Following the Treasuries’ lead, the yield of the S&P U.S. Investment Grade Corporate Bond Index widened by 24 bps for the week to 3.14% (as of June 5, 2015).  This brings the yield of the index back up to levels that have not been seen since January 2014.  The return of the index is down 1.61% MTD and 0.53% YTD.

The yield of the S&P U.S. High Yield Corporate Bond Index also widened for the week.  The yield of the index as of Friday, June 5, 2015, rose to 6.38% from 6.11% over the course of a week.  The index has lost 0.79% for the month and has returned 3.98% YTD.

The rise in yield was less pronounced for the S&P/LSTA U.S. Leveraged Loan 100 Index as the index’s yield rose by only 5 bps to close the week at 4.86%.  The index has returned -0.22% for the month and 2.41% YTD.
Yield Table

The posts on this blog are opinions, not advice. Please read our Disclaimers.

OPEC's Decision Might Backfire

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Jodie Gunzberg

Managing Director, Head of U.S. Equities

S&P Dow Jones Indices

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In light of the decision by OPEC (Organization of the Petroleum Exporting Countries) to maintain its 30 million barrel-a-day production level, the S&P GSCI All Crude lost 4.5% this week, bringing its year-to-date return down to -1.7%, back into negative territory. A status the index has not been able to maintain for more than 3 consecutive days since April 10 – that was 40 days ago.

Chart 1

Source: S&P Dow Jones Indices
Source: S&P Dow Jones Indices

This is evidence of the volatility that oil is experiencing right now, as you can see in the chart below. While today’s volatility is not the highest in history, it is now more than 45% – that is significantly higher than the historical average of about 30%.  At this level, it appears, the volatility is too much for investors to bear, so managers are cutting their bets.  Will this drive oil prices even lower than the OPEC supply itself?

Chart 2

Source: S&P Dow Jones Indices. Daily data from Jan. 7, 1987 - June 4, 2015.
Source: S&P Dow Jones Indices. Daily data from Jan. 7, 1987 – June 4, 2015.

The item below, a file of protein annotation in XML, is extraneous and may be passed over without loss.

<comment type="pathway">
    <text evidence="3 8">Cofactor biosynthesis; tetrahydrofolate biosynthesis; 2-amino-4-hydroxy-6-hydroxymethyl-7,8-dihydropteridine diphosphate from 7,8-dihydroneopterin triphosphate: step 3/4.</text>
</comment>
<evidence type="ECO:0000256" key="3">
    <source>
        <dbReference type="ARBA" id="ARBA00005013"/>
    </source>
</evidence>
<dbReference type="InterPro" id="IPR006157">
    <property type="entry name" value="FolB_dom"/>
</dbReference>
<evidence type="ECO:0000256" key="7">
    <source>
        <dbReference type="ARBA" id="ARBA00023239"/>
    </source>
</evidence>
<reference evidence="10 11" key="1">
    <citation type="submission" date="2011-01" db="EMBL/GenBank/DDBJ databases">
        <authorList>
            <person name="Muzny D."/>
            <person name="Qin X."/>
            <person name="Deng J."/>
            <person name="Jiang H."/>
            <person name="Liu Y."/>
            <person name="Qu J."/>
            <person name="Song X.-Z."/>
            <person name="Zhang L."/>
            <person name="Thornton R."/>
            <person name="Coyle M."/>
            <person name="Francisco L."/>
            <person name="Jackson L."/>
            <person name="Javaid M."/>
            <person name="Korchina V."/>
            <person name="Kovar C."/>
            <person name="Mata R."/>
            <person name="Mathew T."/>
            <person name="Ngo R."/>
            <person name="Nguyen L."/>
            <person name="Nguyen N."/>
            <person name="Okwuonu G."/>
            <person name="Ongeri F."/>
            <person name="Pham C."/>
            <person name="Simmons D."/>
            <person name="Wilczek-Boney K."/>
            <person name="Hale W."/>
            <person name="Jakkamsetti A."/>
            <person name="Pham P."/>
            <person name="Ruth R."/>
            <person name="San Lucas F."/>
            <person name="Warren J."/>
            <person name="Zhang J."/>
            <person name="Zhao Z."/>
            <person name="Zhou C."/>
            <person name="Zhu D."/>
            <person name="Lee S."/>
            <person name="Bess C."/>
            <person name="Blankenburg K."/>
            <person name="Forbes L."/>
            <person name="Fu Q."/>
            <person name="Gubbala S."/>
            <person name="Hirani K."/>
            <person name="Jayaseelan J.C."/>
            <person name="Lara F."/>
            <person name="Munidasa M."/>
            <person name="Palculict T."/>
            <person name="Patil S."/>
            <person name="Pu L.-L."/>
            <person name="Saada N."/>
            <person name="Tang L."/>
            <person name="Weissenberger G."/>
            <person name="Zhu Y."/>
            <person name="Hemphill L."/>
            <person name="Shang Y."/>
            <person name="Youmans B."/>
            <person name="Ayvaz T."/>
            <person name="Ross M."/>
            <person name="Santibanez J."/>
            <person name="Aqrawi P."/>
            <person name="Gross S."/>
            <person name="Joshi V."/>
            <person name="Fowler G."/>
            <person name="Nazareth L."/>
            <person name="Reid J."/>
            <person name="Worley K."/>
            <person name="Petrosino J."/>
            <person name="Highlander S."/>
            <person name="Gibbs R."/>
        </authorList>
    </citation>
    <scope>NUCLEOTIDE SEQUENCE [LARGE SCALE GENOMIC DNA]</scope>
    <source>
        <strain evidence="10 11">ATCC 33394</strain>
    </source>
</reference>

The price formation of oil is dependent on volatility as the market tries to stabilize.  What happens as OPEC continues to flood the market from a pure supply and demand standpoint is fairly obvious. Total supply increases, and until production is reduced enough from non-OPEC suppliers and inventories are drawn down or demand increases, the oil price most likely drops. However, the speculators play an extremely important role in production decisions impacting oil supply.

As Hilary Till pointed out in a comment to the FT, the role of a speculator has been debated for decades.  Two of the most well-known research papers on the subject come from Paul Cootner of MIT and Holbrook Working of Stanford in the 1950’s and 60’s. The result of their research says everyone who hedges is a speculator but the risk taking is more specific to different market participants. For example, a producer does not eliminate his risk in the futures market but creates a basis risk that is the difference between the spot and futures price which is more predictable to manage.  This is important since it allows the producer to hold more inventories than would otherwise be possible.

The above explanation is precisely why OPEC’s decision to continue to produce oil can backfire and spike the oil price. One more time, WHY?

As production stays high, the oil price drops, the volatility picks up so investors pull out. If investors pull out, then the oil price might drop more, right? WRONG!